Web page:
A.A. Bondy
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Leaves in the Gutter

For What I Don't Become

The Thick of It
BBC America

Saddest Ghost Lamp

Tuesday, March 08, 2005

Good Night Small Screen, I'll See You In My Dreams

Below, my farewell message for the newsletter of the Television Critics Association, a group of, by and large, extraordinarily friendly folks who gather twice a year in L.A. for what can only fairly be described as a series of junkets hosted by the networks. Stars are trotted out, food is served, drinks are drunk, executives are schmoozed. It can be pretty shameless. You see members of the fearless press corps--from actual daily newspapers in relatively large cities--asking celebrities for pictures and autographs, and I once saw a reporter for TV Guide actually pitch a Comedy Central executive on a show, about the time travel and the Civil War, as I recall. Sounded pretty funny.

The members who make it all happen generally fall into two camps--those, like me, who recognize it as a bachanal of publicity for the networks but somehow found themselves there again, year after year, and those who honestly think it's important to ask Paula Abdul how she really feels about Simon Cowell. The upside is face-time and gossip-time with the executives, the downside is everything they say is a transparent lie, and it can be quite tiring to mentally translate their words into the precise opposite of what was actually said. Anyway, here's the (slightly edited) goodbye.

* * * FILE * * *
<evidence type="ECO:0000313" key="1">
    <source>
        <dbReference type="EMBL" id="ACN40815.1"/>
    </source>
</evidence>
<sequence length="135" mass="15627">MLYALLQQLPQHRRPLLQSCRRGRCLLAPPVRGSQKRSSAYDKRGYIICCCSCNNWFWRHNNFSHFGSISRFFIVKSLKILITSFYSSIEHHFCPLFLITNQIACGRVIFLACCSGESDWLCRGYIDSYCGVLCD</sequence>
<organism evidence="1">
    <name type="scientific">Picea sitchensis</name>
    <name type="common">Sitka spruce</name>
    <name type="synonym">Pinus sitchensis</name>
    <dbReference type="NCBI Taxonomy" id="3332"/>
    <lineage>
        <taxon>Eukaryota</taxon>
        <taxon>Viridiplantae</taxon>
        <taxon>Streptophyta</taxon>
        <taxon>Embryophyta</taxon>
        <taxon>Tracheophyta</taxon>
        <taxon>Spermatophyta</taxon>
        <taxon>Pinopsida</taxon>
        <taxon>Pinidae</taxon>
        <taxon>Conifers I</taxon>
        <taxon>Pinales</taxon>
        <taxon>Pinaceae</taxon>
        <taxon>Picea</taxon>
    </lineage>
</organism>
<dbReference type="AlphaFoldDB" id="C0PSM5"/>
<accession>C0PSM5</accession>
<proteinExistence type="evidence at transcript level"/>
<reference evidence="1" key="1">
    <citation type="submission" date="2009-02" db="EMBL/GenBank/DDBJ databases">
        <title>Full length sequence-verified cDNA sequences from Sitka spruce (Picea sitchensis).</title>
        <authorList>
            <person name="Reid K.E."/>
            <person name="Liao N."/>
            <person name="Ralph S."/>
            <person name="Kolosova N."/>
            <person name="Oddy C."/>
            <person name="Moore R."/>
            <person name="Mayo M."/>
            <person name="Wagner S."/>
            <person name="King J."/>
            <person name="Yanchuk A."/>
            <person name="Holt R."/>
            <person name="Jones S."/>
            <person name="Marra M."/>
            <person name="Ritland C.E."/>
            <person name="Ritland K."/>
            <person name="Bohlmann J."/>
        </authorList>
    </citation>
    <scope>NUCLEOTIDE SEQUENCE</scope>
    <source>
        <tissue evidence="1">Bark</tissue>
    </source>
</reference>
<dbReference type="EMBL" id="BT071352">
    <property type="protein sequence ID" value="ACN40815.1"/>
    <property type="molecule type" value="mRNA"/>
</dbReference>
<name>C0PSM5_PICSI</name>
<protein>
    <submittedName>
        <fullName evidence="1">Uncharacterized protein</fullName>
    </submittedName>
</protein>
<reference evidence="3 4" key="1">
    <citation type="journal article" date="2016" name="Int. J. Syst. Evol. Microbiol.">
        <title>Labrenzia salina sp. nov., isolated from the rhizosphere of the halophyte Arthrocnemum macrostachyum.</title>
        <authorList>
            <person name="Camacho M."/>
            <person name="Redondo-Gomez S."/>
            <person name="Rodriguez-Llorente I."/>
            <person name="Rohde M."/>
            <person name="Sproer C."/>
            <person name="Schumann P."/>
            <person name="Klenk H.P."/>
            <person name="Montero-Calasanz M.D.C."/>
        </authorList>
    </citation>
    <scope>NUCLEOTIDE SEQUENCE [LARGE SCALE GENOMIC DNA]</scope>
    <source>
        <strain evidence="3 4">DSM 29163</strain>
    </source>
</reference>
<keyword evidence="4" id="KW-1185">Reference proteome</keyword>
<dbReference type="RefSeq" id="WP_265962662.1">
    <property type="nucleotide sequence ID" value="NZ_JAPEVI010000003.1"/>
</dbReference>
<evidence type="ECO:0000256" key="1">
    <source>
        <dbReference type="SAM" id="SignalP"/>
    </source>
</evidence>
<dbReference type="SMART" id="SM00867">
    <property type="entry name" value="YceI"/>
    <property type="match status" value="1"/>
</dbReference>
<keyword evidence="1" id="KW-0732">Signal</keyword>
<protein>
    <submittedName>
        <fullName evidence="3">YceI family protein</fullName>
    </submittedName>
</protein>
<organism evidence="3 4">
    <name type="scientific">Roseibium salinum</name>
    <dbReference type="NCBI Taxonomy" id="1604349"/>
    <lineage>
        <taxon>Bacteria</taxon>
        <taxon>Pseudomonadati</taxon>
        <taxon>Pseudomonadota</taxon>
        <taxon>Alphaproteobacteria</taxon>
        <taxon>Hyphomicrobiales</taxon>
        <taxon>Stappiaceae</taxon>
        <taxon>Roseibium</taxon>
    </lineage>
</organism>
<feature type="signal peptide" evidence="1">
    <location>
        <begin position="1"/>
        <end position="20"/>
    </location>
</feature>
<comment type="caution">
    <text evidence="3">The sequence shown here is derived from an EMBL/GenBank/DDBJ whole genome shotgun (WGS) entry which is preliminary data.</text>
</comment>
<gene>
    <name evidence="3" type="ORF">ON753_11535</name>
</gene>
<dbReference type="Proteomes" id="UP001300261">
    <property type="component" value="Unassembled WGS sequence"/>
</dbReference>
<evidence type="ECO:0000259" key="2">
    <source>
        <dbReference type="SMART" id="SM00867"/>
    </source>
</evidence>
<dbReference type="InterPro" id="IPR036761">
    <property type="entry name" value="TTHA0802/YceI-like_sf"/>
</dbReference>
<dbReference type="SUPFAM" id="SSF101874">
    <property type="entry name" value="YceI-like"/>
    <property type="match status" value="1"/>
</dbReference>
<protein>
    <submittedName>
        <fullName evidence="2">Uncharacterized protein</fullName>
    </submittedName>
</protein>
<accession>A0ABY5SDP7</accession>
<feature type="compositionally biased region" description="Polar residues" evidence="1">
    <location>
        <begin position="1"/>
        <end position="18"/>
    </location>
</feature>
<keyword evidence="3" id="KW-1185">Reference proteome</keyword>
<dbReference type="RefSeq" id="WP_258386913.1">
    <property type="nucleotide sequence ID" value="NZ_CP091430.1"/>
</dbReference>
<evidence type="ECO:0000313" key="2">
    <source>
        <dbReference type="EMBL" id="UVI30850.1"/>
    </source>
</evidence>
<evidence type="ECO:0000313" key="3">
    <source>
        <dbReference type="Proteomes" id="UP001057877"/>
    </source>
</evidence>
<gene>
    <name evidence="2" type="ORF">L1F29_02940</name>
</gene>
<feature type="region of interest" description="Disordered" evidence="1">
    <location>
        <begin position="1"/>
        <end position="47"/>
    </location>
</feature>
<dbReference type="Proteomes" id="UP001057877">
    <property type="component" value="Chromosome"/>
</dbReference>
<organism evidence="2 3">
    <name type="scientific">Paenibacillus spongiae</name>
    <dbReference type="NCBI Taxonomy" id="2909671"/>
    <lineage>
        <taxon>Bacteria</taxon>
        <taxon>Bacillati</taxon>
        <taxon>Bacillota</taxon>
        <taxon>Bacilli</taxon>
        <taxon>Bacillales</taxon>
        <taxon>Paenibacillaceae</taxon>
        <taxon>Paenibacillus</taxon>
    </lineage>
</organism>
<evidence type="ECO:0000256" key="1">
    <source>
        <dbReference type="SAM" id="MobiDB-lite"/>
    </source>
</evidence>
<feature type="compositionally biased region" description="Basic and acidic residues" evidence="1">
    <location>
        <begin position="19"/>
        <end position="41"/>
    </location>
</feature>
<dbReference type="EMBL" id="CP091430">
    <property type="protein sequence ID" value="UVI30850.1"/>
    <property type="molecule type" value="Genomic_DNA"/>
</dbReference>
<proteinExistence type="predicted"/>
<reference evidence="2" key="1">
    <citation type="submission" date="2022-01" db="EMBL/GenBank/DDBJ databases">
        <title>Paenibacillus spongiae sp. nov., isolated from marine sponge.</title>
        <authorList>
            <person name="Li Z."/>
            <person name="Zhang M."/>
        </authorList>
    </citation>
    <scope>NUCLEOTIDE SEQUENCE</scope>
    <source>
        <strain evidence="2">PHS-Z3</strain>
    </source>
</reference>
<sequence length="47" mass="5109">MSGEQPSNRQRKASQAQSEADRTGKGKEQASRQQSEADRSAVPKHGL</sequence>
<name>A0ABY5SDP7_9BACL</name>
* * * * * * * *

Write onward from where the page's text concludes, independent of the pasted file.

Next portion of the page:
To My (former) Fellow TV Hacks:

It is with great sadness that I announce that I shall no longer be joining you on the Press Tour, as I have contracted a painful case of gout from repeated and prolonged exposure to overcreamed coffee, oversauced food, and overserved liquor twice a year. If I am to avoid the amputation of my big toe--the locus of my gout attacks--my physician tells me that I must remain indoors in my underwear and not talk to anybody all day.

Consequently, I have signed on to be a contributing writer to Radar Magazine, and have left the Chicago Tribune's cozy, nurturing environment for the freelance life.

I expect to be writing about many of the same things--media, etc.--so I hope many of us will continue to stay in touch.

I'll leave you with a quote from a recent New York Times story about a rap-feud shooting outside a Manhattan radio station involving 50 Cent that pretty much sums up the last 20 or so months of my life.

"Investigators were having some trouble piecing together exactly what happened because, according to the official, those involved in the incident were not being truthful."